Jessica is a Research Scientist in the Emissions and Atmospheric Metrology group at The National Physical Laboratory (NPL). Jessica's current work focuses on quantifying methane emissions from gas systems, both in the UK and internationally, with an emphasis on measurement of fugitive emissions. She is also part of the science team of the UK Deriving Emissions linked to Climate Change (DECC) network measuring boundary layer greenhouse gases. Jessica is the scientific coordinator for this year’s IMM conference.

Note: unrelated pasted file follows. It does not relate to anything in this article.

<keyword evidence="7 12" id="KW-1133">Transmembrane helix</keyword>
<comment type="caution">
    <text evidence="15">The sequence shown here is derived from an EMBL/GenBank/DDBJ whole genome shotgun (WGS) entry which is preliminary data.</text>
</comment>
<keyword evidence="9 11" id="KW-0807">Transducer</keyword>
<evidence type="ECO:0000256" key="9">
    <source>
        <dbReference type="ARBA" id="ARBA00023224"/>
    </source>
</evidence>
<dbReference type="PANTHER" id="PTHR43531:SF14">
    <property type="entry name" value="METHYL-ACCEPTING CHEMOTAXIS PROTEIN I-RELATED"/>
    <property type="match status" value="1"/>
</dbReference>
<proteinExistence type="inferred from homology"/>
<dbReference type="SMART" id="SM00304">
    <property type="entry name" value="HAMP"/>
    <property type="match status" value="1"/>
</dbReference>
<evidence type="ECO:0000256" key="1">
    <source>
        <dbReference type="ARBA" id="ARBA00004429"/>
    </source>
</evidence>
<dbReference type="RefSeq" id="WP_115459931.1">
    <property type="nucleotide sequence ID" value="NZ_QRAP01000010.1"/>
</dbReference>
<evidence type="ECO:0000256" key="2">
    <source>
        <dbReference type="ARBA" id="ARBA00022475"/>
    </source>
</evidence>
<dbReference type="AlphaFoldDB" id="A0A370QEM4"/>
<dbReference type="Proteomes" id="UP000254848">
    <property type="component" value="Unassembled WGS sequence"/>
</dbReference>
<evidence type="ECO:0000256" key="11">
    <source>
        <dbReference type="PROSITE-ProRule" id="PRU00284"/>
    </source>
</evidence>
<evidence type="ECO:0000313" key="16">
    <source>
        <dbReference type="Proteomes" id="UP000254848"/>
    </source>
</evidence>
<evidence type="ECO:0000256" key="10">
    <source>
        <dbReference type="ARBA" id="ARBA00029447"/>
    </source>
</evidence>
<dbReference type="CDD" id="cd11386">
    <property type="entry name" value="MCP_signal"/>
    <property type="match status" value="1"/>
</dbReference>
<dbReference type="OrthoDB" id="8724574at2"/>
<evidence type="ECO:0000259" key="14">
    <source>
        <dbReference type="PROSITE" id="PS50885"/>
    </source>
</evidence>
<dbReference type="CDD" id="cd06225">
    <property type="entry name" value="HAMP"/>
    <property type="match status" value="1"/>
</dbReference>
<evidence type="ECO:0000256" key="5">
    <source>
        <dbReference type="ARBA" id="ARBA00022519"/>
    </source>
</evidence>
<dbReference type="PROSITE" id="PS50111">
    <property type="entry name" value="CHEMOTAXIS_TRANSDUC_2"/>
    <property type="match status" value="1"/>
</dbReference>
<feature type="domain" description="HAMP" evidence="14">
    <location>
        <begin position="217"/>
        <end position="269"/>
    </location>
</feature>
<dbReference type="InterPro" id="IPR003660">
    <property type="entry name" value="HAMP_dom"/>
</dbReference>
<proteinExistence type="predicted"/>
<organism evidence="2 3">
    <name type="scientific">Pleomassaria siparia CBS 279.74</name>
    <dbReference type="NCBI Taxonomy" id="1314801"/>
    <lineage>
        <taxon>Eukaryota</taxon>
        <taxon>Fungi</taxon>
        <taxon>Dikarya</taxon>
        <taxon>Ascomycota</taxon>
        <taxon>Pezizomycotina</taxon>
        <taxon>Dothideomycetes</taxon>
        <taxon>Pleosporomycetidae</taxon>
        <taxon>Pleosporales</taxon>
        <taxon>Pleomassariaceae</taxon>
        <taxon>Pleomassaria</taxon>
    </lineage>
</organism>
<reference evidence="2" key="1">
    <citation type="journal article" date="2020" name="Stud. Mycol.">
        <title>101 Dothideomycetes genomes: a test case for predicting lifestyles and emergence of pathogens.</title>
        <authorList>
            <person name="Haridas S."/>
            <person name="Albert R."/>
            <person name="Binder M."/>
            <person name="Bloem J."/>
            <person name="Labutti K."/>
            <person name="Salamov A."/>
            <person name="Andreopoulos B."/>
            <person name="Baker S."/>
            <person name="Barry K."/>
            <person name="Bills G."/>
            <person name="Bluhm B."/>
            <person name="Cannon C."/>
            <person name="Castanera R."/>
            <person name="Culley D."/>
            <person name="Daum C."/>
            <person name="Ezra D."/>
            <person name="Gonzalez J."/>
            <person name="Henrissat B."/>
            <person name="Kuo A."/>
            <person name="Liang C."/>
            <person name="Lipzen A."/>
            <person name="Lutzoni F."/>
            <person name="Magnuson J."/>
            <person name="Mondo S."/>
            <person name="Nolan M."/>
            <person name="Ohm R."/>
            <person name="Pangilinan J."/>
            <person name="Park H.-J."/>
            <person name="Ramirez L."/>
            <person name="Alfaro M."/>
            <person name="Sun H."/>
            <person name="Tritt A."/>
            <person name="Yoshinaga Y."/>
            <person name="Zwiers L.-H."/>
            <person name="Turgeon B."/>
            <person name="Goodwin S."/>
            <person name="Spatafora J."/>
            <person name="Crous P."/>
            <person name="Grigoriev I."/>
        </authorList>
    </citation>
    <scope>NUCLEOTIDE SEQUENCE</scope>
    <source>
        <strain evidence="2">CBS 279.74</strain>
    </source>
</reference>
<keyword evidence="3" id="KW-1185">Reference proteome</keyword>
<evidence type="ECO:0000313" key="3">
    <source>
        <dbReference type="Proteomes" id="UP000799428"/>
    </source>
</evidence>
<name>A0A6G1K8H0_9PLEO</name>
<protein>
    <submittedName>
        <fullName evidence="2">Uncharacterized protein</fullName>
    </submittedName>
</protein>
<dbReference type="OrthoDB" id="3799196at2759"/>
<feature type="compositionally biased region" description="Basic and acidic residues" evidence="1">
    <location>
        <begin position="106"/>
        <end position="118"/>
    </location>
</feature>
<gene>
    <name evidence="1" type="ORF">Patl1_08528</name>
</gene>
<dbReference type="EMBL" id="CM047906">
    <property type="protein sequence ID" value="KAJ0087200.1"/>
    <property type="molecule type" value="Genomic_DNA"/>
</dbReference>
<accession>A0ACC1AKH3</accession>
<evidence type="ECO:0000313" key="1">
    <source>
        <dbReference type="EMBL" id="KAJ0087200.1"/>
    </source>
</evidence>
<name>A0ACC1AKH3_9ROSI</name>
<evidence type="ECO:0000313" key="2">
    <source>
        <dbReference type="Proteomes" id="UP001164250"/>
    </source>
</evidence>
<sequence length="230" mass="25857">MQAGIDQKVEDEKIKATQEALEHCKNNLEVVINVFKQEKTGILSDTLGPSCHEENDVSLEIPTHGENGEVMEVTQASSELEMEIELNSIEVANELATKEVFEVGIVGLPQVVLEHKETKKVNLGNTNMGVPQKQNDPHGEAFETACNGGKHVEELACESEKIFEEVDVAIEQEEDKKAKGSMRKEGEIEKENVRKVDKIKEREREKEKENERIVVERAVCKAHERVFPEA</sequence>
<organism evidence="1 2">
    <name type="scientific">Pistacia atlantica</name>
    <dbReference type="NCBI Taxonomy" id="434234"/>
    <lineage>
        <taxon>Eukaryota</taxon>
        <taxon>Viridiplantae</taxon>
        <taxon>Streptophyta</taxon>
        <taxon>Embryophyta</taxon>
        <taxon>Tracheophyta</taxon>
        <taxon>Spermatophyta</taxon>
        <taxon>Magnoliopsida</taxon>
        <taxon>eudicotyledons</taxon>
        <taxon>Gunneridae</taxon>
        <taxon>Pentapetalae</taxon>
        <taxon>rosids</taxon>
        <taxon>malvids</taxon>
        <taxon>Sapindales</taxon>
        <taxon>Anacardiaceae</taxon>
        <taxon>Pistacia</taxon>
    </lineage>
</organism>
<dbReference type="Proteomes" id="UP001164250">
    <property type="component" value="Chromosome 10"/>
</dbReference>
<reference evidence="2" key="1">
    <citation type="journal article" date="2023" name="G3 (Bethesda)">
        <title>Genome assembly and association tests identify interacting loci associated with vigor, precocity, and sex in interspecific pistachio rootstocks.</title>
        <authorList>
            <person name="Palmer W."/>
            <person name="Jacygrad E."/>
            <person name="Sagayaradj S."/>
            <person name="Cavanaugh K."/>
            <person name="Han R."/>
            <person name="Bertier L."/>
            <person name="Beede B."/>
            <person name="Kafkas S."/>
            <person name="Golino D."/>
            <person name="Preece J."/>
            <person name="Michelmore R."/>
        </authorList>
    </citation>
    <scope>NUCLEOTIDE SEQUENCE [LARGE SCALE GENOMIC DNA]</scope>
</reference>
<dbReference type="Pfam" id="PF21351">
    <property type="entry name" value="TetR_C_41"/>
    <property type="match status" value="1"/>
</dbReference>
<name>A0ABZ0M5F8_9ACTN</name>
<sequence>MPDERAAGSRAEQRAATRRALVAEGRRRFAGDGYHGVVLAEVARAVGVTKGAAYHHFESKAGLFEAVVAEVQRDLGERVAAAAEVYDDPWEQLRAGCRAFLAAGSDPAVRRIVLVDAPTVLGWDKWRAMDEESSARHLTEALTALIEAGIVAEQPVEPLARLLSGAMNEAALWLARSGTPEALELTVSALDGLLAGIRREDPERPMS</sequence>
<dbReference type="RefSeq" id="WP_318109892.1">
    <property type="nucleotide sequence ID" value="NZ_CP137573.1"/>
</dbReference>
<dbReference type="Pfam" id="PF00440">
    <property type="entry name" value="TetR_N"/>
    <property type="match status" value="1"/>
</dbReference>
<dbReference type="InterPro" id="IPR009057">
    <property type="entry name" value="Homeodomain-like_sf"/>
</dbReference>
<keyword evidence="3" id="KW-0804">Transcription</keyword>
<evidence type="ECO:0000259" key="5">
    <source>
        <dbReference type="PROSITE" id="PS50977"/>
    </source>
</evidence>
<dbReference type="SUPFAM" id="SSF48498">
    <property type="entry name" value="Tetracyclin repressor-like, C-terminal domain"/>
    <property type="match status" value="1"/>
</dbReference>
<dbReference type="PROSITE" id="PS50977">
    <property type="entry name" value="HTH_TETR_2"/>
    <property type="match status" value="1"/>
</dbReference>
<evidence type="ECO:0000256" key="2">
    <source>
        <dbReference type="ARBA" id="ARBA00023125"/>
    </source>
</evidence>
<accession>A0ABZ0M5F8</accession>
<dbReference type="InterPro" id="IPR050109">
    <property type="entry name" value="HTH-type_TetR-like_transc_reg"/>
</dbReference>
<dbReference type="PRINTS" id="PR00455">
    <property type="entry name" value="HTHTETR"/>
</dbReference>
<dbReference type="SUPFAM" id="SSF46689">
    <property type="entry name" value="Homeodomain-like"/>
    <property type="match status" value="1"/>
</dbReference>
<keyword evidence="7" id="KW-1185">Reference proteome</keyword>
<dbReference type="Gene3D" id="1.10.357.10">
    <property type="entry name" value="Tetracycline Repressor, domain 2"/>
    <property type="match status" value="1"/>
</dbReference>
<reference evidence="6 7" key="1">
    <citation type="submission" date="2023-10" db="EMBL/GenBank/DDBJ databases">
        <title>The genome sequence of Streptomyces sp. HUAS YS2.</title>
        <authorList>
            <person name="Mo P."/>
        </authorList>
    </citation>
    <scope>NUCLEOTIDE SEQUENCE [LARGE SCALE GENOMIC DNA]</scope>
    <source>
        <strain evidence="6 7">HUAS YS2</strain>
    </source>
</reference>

The Bacharach Hi-Flow Sampler (hi-flow) has been widely used to monitor methane (CH4) leaks from various industrial sources, however CH4 emission estimates calculated from these measurements have recently been challenged due to possible issues with instrument performance. This study focused on improving the understanding of the performance of the hi-flow by investigating both its characteristics and potential failure modes. The hi-flow was tested in a laboratory by delivering test gases directly to the measurement sensor thus bypassing high volumes of test gas and flow rate dependency of leaks. We split the hi-flows sensor into three modes, catalytic oxidation (CO), thermal conductivity (TC) and a middle region. Our results showed good linear performance in the CO and TC modes with reasonable uncertainty, however the calibration factor changes from experiment to experiment thus highlighting the importance of regular calibration. Measurements in the middle region are dominated by noise with poor linear results. Results showed that instrument failure due to high non-methane hydrocarbons (nmHC) only occurred sometimes. A hypothesis to explain this was demonstrated both experimentally and theoretically. We found the hi-flow to be a suitable instrument for measuring methane emissions if operated correctly and with knowledge of its limitations.